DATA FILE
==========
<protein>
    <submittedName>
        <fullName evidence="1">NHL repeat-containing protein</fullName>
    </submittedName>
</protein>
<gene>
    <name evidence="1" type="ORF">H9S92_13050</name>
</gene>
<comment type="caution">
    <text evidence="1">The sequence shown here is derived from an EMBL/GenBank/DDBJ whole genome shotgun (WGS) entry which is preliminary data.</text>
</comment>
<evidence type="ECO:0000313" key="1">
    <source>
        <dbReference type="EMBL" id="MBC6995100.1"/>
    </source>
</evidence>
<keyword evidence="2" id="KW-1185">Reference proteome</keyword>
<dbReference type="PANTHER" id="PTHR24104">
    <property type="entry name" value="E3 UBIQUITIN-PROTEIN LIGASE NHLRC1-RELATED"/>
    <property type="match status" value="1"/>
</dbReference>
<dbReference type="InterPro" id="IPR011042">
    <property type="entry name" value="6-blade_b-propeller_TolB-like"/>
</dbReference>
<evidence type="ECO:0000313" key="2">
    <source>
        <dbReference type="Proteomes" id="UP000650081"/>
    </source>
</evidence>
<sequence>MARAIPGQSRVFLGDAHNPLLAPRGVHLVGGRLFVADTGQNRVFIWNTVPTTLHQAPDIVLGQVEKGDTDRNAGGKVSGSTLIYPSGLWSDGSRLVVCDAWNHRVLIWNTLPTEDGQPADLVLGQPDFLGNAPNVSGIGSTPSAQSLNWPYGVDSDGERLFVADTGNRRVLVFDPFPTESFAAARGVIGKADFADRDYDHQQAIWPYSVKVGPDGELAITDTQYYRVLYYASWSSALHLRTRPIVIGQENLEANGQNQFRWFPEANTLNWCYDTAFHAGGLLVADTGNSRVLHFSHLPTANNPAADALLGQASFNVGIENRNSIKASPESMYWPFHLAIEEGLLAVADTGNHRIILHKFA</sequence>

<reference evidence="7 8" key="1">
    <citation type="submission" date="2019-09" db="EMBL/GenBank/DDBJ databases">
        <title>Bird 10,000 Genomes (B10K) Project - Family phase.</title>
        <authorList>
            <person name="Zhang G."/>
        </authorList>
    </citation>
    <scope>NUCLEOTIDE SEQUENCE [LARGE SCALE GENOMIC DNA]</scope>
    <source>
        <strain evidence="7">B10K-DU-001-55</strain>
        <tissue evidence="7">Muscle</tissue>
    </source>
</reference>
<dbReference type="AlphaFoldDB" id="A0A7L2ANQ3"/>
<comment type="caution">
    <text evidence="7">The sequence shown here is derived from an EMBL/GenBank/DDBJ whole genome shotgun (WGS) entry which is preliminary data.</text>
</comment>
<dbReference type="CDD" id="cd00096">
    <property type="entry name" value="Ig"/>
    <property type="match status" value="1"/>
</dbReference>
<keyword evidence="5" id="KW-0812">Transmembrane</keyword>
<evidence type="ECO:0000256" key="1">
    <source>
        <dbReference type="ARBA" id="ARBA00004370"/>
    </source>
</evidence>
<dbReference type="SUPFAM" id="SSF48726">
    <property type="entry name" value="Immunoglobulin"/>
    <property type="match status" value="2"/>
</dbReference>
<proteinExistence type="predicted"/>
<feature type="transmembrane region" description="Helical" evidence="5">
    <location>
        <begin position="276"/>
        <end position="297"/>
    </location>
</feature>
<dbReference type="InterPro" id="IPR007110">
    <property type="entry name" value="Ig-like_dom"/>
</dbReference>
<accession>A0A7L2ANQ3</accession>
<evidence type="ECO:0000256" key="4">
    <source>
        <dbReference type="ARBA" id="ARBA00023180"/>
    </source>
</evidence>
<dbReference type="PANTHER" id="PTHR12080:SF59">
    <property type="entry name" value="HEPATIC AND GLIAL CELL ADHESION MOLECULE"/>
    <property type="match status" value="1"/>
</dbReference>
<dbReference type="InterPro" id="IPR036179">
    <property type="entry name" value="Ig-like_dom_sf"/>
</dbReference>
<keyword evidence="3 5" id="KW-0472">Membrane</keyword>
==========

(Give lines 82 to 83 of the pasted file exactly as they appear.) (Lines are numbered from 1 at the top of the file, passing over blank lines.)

<dbReference type="InterPro" id="IPR036179">
    <property type="entry name" value="Ig-like_dom_sf"/>